How Building A New Courtroom Transformed A Community

The neighborhood of Red Hook used to be one of the roughest, not just in all of Brooklyn, but in all of America. It was riddled with crime and drugs and supported one of the biggest public housing developments in all of NYC. The gunfire in certain areas was so bad, some parents started putting their kids to bed in the bathtub in the hopes of keeping them safe.

Then, in 1992, Red Hook reached a breaking point, making national headlines when an elementary school principal was shot during his search for a fourth-grade student who left school.

Something had to change in their approach to crime. So, some leaders in Red Hook reached out to Judge Alex Calabrese for help.

Eight years later, Red Hook opened their revolutionary community court and experienced nearly instant results. Just to name a few:

  • An immediate drop in arrest rate;
  • Not just fewer first-time arrests, but second-offense crimes also dropped to 20% lower than those who went through traditional court systems;
  • The number of defendants sent to jail dropped 35%, with community service making up 78% (other neighborhoods averaged 22%); and
  • The #1 word that defendants started using to describe the experience of the Red Hook community justice system was “respectful.”

How does this happen? How does a community infected with drugs, crime, and poverty experience such a drastic shift in their criminal justice system? And why does the way we discipline matter so much?

A New Way to Discipline

It’s incredibly difficult to break from traditional approaches to doing things. If you walk into almost any courtroom in the country, you can expect them to be similar. Traditionally, it’s an intimidating place, whether you are on trial or not!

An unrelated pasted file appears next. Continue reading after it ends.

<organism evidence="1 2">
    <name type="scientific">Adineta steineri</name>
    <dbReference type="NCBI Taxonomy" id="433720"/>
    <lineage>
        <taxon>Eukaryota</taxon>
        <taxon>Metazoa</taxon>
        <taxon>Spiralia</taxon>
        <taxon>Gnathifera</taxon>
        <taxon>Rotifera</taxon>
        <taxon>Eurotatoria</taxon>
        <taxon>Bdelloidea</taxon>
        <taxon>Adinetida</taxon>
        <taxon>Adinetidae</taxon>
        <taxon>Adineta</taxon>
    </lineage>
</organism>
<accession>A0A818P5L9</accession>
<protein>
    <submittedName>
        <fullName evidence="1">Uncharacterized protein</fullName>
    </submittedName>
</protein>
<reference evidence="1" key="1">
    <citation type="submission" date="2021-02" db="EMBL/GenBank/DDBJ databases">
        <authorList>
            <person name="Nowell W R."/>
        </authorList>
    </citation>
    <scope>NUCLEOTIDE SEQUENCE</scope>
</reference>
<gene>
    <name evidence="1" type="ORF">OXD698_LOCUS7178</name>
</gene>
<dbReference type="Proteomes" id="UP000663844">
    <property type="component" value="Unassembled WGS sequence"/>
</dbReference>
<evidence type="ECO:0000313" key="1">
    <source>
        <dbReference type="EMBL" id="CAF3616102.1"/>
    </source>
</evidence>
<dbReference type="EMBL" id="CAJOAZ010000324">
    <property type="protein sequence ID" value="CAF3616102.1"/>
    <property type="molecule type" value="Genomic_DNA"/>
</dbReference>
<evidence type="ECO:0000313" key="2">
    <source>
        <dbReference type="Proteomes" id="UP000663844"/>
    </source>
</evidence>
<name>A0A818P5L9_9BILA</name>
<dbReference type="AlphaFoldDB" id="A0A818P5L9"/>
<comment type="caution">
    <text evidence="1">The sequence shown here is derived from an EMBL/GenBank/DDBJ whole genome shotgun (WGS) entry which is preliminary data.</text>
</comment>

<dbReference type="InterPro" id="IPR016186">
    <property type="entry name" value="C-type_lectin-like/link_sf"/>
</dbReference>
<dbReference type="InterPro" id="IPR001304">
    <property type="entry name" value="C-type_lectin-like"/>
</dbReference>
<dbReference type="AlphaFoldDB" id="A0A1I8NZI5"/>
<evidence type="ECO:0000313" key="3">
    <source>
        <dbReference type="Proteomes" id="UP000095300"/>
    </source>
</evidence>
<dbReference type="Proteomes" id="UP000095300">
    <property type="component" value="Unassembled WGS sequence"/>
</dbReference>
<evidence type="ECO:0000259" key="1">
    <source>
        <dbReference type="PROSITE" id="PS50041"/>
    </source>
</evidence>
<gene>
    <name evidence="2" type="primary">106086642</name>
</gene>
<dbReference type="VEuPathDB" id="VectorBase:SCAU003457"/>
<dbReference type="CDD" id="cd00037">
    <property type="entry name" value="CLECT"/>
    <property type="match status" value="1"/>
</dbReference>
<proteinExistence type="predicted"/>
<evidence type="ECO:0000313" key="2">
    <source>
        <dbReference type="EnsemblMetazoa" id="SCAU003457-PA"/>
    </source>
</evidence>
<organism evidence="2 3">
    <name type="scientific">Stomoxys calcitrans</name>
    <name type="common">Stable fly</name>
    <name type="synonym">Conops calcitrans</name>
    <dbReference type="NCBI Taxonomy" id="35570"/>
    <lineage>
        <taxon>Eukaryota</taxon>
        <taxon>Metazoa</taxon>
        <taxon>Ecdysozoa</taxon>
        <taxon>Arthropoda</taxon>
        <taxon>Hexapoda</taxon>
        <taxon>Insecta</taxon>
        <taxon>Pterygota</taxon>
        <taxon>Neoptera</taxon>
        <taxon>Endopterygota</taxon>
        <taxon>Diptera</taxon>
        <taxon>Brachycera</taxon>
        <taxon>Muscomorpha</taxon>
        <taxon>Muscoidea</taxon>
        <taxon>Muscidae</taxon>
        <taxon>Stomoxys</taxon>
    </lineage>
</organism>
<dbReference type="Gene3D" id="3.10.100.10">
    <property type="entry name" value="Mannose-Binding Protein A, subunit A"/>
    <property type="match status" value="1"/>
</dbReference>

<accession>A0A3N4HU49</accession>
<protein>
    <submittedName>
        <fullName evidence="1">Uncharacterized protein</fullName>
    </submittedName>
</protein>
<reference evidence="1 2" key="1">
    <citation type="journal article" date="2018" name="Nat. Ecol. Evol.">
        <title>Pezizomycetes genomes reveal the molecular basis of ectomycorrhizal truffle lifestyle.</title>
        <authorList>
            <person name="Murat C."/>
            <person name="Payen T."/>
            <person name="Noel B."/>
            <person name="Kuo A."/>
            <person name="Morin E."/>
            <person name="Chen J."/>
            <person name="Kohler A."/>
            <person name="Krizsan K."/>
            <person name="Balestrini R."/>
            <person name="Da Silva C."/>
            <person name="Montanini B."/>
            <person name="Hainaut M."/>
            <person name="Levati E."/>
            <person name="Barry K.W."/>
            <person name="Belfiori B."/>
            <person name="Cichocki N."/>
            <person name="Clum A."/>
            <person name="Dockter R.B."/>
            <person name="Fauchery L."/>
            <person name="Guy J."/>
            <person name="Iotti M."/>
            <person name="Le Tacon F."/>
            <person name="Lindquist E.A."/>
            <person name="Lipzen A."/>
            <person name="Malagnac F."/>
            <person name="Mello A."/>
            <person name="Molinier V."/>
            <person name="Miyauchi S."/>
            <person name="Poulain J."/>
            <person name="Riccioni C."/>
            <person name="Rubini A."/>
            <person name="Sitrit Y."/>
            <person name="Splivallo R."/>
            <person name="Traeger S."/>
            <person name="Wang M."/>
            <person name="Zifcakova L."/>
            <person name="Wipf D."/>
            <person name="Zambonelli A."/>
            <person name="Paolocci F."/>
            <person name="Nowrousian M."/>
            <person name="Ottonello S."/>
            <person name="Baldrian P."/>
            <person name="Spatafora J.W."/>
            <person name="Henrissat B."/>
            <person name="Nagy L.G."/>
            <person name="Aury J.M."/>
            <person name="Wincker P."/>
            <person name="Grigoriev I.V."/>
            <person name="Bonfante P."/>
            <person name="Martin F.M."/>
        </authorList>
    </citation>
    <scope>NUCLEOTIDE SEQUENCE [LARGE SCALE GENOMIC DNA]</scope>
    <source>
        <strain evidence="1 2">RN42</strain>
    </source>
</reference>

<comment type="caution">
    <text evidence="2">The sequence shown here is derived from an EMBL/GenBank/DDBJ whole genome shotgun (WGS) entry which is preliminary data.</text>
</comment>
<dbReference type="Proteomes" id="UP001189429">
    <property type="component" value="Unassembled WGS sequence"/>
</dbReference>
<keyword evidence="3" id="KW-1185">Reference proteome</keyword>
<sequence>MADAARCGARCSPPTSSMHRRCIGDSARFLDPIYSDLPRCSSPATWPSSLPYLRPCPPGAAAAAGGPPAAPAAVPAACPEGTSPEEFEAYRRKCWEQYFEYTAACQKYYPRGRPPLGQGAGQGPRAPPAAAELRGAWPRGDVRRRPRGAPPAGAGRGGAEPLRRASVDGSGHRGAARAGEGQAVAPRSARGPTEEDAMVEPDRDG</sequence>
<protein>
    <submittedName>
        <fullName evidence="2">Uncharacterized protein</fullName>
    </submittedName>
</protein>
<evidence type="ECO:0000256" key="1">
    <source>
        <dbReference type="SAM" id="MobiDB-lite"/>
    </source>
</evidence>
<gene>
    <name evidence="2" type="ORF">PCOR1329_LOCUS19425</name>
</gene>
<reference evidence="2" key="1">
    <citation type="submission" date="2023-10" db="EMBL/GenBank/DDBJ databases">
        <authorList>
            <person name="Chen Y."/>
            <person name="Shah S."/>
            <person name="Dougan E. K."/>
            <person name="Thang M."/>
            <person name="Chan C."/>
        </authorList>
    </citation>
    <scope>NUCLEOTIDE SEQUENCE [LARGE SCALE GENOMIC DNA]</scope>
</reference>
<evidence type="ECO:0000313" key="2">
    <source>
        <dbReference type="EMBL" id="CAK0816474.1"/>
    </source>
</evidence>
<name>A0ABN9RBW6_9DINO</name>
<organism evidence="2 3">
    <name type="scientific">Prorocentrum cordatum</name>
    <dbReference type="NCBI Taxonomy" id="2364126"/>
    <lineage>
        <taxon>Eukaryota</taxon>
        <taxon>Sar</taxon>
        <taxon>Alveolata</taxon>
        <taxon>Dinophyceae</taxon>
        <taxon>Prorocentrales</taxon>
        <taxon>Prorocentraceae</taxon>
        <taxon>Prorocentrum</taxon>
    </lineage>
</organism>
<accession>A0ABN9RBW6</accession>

The judge sits high on his bench with a gavel. The bailiff is intimidating and grumpy, focused on helping maintain order and power for the judge, and everyone nervously awaits the sentencing of the defendant. Guilty is bad. Not guilty is good.

Well, the Red Hook Community Justice Center decided to scrap that experience. With the help of Judge Calabrese, they totally redesigned the experience before people even entered the courtroom. Some of their changes included:

  • Hallways to the courtroom were wide and colorful;
  • Instead of pictures of serious judges on the walls, they put up colorful photos of the neighborhood;
  • Holding cells for the defendants were not enclosed with the traditional bars; rather, they used thick glass, and natural light flooded the cell; and
  • Signs around the building were intentionally placed to put people at ease. (e.g., “Questions? Our court officers are happy to help.”)

In the courtroom, the judge’s bench was not looming high above the defendants; rather, it was at eye-level.

Judge Calabrese broke free from the traditional courtroom language and instead smiled and talked to the defendants. He asked them questions about their lives. He worked to make them feel valued and cared for, and, on occasion, was known to not just shake hands with, but even hug the defendants. Applause was not only allowed but often encouraged.